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PNS Daily Newscast - April 20, 2018 


The DOJ delivers the Comey memos to congress. Also on our rundown: more evidence that the rent is too, damn, high; Marathon County braces for sulfide mining; and the focus on recycling this weekend for Earth Day in North Dakota.

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Taking a Stand on Federal Lands

PHOTO: Another round of public hearings is scheduled this week about Idaho's proposal to demand that the federal government turn land over to Idaho. Photo of Boise National Forest courtesy of U.S. Forest Service.
PHOTO: Another round of public hearings is scheduled this week about Idaho's proposal to demand that the federal government turn land over to Idaho. Photo of Boise National Forest courtesy of U.S. Forest Service.
October 8, 2014

IDAHO FALLS, Idaho - Idaho's demand that the federal government turn over public lands to the state is up for debate in a series of hearings Thursday and Friday in Idaho Falls, Soda Springs, Twin Falls, and Hailey. Courtney Washburn, community conservation director with the Idaho Conservation League, which is against the transfer, says it's a complicated issue that involves a lot of emotions and what could be a long-running court action with no guarantee of success. But she also thinks those testifying will have valid points about how public lands affect communities.

"The conversation that would be more productive would be, what can we do to improve the management of federal lands, both from the environmental side and from the local economic side," Washburn says.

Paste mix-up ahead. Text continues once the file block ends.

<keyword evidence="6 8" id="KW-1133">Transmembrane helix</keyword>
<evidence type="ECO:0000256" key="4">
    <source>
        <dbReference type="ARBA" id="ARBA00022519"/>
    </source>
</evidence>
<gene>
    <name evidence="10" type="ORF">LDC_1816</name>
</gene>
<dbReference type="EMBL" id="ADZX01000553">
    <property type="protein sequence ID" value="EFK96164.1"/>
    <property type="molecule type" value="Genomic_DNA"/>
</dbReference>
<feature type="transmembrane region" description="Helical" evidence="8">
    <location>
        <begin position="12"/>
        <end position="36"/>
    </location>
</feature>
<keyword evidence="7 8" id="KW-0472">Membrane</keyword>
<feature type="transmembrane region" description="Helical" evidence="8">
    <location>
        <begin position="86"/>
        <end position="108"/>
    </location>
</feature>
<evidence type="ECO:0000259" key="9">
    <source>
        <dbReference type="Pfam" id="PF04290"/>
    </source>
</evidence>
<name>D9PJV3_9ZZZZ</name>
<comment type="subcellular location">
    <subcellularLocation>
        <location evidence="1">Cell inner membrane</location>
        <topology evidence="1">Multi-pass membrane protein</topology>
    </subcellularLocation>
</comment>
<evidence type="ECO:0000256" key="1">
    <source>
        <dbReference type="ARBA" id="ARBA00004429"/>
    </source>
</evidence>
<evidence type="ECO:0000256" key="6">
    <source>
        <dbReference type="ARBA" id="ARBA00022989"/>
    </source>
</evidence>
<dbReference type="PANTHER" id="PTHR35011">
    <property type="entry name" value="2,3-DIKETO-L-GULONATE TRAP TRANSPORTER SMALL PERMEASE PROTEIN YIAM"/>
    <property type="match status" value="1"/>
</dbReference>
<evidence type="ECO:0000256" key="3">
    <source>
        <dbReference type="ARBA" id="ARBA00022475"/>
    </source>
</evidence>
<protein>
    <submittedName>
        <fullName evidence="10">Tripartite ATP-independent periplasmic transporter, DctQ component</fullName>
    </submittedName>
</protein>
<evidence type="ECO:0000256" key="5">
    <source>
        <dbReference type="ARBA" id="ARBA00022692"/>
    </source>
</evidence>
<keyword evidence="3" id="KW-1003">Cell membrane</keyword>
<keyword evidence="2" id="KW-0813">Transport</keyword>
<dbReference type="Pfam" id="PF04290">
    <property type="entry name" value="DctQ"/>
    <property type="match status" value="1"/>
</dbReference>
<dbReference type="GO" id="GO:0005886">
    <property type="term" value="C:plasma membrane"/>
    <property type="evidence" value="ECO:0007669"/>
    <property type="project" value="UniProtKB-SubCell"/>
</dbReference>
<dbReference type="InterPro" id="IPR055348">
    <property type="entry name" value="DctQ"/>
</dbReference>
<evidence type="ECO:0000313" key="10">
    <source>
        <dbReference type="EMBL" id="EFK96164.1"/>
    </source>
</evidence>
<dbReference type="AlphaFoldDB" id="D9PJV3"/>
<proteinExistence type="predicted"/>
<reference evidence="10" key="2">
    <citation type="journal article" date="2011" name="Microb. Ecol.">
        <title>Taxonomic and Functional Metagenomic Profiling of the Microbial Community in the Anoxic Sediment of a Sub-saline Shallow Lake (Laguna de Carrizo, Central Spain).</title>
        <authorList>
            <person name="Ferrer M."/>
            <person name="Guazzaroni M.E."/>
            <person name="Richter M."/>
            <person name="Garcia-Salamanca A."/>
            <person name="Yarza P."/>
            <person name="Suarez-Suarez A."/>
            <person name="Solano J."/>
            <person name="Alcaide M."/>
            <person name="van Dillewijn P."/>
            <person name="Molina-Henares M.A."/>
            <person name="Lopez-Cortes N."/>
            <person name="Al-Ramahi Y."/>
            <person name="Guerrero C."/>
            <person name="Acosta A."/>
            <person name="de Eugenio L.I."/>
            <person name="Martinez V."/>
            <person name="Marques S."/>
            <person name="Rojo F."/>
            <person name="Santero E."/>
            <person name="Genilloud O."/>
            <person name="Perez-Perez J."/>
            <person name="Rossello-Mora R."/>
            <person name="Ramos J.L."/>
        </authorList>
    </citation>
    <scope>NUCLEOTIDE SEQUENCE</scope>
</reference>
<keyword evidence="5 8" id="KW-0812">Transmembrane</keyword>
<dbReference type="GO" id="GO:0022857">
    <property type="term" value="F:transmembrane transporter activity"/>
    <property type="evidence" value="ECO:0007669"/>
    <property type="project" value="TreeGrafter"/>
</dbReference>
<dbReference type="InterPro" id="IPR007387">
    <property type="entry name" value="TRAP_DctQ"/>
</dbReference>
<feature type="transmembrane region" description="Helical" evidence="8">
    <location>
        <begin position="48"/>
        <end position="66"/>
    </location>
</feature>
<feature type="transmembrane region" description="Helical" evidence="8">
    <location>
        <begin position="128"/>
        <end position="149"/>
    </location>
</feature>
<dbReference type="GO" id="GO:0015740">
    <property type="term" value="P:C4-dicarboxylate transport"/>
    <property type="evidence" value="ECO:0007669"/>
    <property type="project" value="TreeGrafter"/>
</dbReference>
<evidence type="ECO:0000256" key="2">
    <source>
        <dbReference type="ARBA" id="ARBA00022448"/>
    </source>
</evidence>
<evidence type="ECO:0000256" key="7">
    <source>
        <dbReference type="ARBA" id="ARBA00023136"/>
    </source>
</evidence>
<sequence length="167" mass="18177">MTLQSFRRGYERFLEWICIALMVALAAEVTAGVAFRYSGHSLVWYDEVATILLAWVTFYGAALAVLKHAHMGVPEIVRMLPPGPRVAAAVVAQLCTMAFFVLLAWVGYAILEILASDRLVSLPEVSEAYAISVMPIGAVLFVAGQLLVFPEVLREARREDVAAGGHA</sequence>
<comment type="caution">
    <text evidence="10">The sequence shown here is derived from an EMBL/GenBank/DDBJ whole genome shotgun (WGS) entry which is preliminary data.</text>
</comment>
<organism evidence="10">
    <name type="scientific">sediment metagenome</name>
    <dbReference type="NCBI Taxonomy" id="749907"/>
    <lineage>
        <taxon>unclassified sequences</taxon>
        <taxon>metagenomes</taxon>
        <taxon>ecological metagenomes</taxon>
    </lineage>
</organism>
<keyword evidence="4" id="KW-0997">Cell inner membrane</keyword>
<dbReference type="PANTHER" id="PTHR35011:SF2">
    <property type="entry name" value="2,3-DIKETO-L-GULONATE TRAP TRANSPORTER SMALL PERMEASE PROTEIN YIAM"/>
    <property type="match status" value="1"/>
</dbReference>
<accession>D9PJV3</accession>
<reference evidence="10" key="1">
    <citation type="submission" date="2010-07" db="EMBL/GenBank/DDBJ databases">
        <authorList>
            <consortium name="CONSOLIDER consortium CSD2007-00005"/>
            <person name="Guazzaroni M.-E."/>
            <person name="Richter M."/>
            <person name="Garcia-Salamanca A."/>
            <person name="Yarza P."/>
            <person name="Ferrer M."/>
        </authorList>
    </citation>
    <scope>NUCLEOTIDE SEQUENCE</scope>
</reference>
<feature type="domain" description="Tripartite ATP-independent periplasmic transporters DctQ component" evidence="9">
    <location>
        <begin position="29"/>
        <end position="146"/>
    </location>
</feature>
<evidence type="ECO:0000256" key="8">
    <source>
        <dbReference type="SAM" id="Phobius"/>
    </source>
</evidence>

Idaho is one of eight states that have proposed attempting to take over public lands. Montana recently dropped its push because of public input and an assessment that the legal strategy would be costly and would likely fail. Idahoans can testify in person, or submit written testimony to the Federal Lands Interim Committee. Hearings have been held around the state.

Washburn says there are projects underway to form partnerships between local residents, businesses and agencies to design land management that carries a wide range of benefits.

"We have at least seven efforts underway to create jobs, restore watersheds and habitat," says Washburn. "But it doesn't help when an effort to take over federal lands is happening at the same time."

One of the big concerns is the cost to the state for assuming ownership of the land, a total of around 28 million acres. Washburn says her group's assessment shows a $240 million loss for the state in the first year. Another assessment from Idaho Department of Lands predicted profits of up to $75 million a year, mainly through timber sales.

Hearing schedule: Idaho Falls, Oct. 9, 9 a.m. at the Center for Advanced Energy Studies, 995 University Blvd.; Soda Springs, Oct. 9, 6:30 p.m. at the City Council Chambers, 9 West 2nd South; Twin Falls, Oct. 10, 9 a.m., at the College of Southern Idaho Herrett Center, 315 Falls Ave; Hailey, Oct. 10, 6:30 p.m., at Wood River High School, 1050 Fox Acres Rd.

Deborah Courson Smith/Deb Courson Smith, Public News Service - ID